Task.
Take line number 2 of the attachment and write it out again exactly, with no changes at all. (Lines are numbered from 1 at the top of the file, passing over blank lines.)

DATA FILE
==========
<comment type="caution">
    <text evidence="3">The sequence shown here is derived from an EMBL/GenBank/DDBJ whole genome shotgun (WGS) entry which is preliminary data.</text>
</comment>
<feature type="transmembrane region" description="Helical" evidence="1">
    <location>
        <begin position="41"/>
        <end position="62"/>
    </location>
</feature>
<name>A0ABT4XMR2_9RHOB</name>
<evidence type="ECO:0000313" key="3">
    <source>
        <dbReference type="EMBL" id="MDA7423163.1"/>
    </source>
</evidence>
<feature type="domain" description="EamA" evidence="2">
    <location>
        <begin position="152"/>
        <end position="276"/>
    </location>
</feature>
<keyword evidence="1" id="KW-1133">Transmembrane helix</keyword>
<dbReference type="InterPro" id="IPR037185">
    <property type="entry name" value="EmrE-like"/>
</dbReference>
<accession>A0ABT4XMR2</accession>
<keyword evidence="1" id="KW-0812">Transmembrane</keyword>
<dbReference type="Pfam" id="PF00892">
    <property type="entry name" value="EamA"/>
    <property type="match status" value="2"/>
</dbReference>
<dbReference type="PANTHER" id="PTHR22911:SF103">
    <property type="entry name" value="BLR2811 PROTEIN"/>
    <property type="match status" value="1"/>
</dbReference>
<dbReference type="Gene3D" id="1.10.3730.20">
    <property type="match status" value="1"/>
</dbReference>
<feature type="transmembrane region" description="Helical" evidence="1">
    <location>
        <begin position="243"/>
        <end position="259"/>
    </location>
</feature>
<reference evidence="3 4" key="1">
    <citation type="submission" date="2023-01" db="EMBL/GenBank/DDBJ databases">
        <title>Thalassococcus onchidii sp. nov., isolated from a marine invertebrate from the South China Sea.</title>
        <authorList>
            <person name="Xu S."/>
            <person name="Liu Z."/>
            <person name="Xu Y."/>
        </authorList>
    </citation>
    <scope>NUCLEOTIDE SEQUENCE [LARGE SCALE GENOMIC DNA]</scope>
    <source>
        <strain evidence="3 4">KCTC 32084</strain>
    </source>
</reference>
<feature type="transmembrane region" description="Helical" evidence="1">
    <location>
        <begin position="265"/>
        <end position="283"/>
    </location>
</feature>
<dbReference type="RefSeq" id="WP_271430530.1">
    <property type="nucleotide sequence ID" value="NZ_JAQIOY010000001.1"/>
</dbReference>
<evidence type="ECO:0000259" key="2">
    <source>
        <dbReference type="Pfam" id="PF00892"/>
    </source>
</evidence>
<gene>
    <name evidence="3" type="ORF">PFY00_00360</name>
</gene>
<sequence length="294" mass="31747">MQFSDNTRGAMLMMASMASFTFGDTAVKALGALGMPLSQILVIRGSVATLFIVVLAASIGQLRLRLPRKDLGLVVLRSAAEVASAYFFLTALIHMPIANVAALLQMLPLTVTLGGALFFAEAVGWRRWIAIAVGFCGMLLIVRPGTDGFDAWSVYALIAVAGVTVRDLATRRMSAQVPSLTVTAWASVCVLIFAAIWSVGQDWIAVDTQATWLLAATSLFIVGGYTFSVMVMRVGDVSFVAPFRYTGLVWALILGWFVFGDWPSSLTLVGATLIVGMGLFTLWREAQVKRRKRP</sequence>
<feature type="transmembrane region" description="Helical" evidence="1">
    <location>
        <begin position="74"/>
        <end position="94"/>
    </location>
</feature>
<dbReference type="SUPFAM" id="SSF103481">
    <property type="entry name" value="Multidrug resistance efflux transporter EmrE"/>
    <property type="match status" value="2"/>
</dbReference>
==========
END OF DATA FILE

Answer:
    <text evidence="3">The sequence shown here is derived from an EMBL/GenBank/DDBJ whole genome shotgun (WGS) entry which is preliminary data.</text>